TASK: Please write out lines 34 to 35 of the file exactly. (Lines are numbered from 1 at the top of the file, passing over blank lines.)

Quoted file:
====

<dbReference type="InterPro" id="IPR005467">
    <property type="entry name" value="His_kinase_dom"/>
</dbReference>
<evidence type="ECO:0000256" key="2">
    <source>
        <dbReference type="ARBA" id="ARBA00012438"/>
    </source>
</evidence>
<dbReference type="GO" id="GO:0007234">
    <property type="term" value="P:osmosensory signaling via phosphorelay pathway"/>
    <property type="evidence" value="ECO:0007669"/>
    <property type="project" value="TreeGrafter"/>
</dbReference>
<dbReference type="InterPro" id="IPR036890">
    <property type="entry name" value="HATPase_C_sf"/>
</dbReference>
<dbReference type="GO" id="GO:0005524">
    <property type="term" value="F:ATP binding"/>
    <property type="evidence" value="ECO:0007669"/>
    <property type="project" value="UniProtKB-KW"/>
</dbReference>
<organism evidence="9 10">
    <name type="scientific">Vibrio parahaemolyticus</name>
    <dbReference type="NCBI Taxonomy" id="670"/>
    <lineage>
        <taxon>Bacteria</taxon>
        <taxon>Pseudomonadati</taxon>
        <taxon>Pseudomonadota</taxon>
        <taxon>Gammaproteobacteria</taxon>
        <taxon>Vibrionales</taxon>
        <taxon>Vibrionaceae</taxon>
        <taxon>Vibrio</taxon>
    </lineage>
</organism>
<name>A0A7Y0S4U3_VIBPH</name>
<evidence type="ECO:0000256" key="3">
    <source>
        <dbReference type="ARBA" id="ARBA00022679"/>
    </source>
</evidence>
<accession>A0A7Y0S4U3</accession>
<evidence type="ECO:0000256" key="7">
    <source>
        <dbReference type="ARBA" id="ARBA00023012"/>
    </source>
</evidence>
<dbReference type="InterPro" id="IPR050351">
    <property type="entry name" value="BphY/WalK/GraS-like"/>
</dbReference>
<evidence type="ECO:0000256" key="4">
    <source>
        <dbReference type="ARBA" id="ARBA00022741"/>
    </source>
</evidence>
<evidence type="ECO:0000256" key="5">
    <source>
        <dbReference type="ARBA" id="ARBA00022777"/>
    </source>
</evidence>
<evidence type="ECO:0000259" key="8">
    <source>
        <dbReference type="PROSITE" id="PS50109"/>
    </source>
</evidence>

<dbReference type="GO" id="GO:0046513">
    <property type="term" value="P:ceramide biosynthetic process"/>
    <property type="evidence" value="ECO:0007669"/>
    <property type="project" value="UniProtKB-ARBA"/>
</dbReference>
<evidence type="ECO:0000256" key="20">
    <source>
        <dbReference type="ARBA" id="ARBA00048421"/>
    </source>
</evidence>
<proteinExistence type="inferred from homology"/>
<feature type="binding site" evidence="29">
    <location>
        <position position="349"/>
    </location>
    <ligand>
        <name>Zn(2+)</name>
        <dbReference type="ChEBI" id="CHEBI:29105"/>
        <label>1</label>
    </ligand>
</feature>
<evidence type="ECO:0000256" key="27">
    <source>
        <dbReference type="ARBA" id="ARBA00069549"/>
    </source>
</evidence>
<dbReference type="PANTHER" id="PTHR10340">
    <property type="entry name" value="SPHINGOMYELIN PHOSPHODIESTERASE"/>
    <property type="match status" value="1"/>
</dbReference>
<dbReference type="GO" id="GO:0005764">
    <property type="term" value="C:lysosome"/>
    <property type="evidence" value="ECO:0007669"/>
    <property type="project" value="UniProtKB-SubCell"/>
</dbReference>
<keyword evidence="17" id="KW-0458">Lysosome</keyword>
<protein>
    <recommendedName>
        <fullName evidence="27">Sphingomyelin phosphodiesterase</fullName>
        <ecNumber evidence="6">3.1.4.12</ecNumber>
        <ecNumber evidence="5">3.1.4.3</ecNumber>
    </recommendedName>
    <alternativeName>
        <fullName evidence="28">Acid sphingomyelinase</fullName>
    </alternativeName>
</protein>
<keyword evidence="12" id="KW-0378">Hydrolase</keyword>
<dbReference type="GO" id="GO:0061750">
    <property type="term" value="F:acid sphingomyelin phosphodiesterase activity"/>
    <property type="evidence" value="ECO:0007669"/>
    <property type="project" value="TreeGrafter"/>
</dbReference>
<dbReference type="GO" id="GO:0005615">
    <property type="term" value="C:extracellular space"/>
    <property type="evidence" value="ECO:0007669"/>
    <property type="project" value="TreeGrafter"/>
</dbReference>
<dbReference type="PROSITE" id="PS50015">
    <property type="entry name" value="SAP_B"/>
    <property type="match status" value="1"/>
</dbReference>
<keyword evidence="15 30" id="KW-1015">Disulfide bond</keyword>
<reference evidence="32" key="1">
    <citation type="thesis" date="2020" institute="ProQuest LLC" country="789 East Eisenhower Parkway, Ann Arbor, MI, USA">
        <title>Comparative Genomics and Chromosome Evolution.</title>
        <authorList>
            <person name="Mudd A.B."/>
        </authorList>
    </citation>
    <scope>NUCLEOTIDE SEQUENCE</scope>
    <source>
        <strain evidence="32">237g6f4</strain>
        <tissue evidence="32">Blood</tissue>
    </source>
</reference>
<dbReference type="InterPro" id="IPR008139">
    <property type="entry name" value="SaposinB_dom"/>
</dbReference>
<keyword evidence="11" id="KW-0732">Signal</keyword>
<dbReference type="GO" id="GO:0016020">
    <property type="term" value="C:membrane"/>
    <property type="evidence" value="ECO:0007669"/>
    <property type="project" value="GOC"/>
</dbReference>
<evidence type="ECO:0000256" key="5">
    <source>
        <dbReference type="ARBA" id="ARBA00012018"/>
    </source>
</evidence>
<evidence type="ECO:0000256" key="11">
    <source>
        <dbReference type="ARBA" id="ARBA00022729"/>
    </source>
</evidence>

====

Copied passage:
</organism>
<name>A0A7Y0S4U3_VIBPH</name>